technical, software licensing sense of the word "use".  If you mean
something else I'm afraid I'll have to ask you to make it more clear,
because I don't understand.

> and the only reason that distribution was the
> "hook" was that distribution was (a) very meaningful in terms of
> copyright so didn't require a contract, etc and (b) always happened
> before someone used the software. I believe that RMS's statements and
> position in regards to the AGPL and GPLv3(7d) support my position in
> this regard. I think that given the current way technology is
> deployed, GPLv3(7d) is appropriate in that it takes both my (a) and
> (b) above.

I know there are others who disagree, but I'm perfectly willing to go
along with the theory behind GPLv3(7d) and the AGPL -- _provided_ that
it is implemented in a way that doesn't cause more problems than it
solves.  But any attempt to put that theory into practice as a
modification or distribution restriction is going to run into the
problem of engineering a use restriction as a modification restriction.
Based on my experience, I'm extremely doubtful that that can be done in
a clean, clear, and straightforward way.

A good principle for writing licenses should be: "State the requirement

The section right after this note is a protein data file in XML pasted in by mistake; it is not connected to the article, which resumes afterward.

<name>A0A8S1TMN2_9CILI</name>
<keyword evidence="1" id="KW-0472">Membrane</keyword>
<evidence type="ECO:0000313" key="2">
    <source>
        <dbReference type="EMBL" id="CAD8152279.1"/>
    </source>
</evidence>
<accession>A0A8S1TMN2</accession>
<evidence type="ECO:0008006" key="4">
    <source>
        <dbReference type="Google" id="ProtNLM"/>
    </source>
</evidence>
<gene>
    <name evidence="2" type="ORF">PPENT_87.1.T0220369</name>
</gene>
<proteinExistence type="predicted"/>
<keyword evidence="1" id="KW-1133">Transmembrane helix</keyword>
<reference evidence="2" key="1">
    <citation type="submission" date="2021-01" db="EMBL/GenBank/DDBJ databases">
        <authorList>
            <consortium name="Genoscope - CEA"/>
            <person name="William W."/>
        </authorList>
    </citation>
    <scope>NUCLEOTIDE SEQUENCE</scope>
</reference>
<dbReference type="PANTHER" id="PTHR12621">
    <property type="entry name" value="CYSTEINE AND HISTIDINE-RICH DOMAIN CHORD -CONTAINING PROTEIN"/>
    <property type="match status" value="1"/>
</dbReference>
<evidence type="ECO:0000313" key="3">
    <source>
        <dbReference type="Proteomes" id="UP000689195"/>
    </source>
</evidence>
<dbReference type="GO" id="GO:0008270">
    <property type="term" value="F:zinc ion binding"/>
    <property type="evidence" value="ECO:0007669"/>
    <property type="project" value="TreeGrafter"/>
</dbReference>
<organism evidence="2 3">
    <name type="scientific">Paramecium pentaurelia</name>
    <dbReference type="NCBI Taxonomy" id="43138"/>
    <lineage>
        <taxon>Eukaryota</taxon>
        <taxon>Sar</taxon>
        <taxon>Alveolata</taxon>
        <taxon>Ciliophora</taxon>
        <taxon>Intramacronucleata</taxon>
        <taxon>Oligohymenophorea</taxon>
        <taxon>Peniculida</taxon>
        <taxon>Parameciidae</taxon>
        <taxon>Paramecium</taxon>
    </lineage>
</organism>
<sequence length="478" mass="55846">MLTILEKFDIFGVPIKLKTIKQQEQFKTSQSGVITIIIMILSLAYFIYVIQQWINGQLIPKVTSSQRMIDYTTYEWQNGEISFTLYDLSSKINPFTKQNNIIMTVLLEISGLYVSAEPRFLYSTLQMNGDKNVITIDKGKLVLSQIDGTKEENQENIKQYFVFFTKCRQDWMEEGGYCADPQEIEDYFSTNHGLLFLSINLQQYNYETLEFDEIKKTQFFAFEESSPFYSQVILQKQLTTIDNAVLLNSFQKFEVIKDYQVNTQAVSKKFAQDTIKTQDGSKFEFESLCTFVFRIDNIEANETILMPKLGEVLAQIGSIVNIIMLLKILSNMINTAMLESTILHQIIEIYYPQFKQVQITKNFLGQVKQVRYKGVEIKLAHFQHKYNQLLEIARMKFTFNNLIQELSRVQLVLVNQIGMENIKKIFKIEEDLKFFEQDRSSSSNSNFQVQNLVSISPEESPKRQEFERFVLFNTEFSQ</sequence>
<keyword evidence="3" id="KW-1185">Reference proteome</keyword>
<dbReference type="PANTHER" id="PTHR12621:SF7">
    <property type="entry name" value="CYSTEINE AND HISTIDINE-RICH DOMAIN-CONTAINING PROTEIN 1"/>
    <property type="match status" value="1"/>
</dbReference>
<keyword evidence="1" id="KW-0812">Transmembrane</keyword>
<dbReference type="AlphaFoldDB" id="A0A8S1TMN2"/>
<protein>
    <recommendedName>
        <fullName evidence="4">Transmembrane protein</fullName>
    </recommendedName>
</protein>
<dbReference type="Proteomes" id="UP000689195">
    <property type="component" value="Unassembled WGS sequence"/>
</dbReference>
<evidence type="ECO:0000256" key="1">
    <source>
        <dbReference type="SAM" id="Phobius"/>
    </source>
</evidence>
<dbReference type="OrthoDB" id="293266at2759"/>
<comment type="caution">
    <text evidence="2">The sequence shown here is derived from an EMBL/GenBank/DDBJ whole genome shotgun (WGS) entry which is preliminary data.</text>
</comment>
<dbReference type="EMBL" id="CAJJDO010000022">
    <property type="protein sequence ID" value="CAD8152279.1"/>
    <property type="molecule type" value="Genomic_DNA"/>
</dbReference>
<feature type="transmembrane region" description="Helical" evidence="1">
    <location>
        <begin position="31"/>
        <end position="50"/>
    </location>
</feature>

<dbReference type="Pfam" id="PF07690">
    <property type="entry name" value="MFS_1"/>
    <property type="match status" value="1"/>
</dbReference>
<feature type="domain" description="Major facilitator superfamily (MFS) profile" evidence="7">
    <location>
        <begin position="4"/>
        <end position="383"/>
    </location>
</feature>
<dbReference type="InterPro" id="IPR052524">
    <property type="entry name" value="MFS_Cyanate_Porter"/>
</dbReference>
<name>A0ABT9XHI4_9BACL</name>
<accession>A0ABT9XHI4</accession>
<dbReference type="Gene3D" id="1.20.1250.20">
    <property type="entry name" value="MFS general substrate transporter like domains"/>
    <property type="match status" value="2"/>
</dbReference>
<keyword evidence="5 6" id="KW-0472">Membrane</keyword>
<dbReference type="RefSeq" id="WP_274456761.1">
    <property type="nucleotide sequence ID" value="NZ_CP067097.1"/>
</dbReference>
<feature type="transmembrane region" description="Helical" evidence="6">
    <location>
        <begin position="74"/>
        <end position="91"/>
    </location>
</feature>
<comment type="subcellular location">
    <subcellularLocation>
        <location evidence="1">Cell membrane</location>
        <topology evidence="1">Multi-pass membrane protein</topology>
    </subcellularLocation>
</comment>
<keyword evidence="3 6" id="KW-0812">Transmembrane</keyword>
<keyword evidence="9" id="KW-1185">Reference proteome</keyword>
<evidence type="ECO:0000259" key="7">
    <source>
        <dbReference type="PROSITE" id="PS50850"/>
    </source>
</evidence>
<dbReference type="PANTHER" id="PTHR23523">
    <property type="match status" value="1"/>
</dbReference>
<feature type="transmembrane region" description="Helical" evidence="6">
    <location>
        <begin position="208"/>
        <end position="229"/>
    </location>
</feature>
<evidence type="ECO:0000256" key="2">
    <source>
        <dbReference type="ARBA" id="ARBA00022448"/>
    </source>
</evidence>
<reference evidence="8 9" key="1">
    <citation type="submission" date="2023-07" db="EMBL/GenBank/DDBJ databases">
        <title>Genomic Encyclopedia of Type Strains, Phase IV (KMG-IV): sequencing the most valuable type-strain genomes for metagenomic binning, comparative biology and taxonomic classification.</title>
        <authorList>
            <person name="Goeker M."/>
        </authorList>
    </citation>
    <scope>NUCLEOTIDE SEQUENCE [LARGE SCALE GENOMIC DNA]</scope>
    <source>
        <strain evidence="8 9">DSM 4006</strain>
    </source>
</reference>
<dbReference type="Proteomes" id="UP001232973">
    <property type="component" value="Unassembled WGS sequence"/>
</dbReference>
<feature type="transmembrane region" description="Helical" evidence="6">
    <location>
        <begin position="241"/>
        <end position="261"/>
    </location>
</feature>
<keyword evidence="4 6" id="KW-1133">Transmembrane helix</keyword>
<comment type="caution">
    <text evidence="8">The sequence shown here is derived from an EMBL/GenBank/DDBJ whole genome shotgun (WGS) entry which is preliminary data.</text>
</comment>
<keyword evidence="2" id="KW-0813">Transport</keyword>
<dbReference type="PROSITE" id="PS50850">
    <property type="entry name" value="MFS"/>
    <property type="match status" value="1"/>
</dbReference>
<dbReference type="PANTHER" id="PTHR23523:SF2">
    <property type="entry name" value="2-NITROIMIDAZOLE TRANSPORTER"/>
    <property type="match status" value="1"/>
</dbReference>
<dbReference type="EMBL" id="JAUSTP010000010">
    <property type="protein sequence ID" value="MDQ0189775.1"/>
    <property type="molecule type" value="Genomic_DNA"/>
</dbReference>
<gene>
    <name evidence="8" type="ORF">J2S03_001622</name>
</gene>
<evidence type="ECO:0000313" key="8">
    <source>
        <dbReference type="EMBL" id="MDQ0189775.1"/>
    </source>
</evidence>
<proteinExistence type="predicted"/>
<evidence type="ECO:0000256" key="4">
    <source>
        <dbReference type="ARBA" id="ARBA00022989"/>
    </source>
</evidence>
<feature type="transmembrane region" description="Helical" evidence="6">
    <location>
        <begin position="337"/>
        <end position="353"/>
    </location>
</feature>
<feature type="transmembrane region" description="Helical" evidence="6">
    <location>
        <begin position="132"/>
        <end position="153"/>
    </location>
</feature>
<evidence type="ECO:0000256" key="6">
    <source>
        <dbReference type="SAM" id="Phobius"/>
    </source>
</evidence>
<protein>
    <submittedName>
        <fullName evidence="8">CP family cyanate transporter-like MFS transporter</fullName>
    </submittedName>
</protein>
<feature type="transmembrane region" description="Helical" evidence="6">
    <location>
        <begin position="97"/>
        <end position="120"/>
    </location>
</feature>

instead of dictating the means of meeting it."  The AGPL violates this
principle, and a clause that satisfies the GPLv3(7d) would necessarily
violate it as well.  Consequently, all these hairy, complicated
scenarios of loopholes and collateral damage come up.

> In other words, I'm saying that classic copyleft is a distribution
> restriction that was intended as a use restriction on a narrow class
> of "use" (i.e., distribution that ended up taking away *users*
> freedom).

Distribution is not use.  At least, I haven't been using the term "use"
to include distribution (see above).

> Because the distribution requirement was not too onerous and
> because the purpose was in the interest of freedom, the community was
> willing to accept it. I don't see how the goals behind the GPLv3(7d)
> is fundamentally different. Clearly the mechanism is now modification
> and the precise language may be more problematic but I don't see how
> this is fundamentally different.

The point I've been trying to make is not a theoretical one, but a
practical one.  A license which tries to control what happens when the
software is used by controlling how the software is modified is
inevitably going to be complicated and fragile, and have unintended
consequences.  It should come as no surprise no one has come up with
good example wording.  The fact that no one has come up with a sample
clause is not a minor detail to be worked out later.  It's a crucial
point, because I don't believe it can be done (as I've argued above).
By asking, via GPLv3(7d), that J. Random Hacker give it a try we're
simply giving ourselves endless headaches down the road.

[1] With the possible exception of RMS.  Anyone know if he's ever
weighed in on the subject explicitly?

Jeremy Hankins <nowan@nowan.org>
PGP fingerprint: 748F 4D16 538E 75D6 8333  9E10 D212 B5ED 37D0 0A03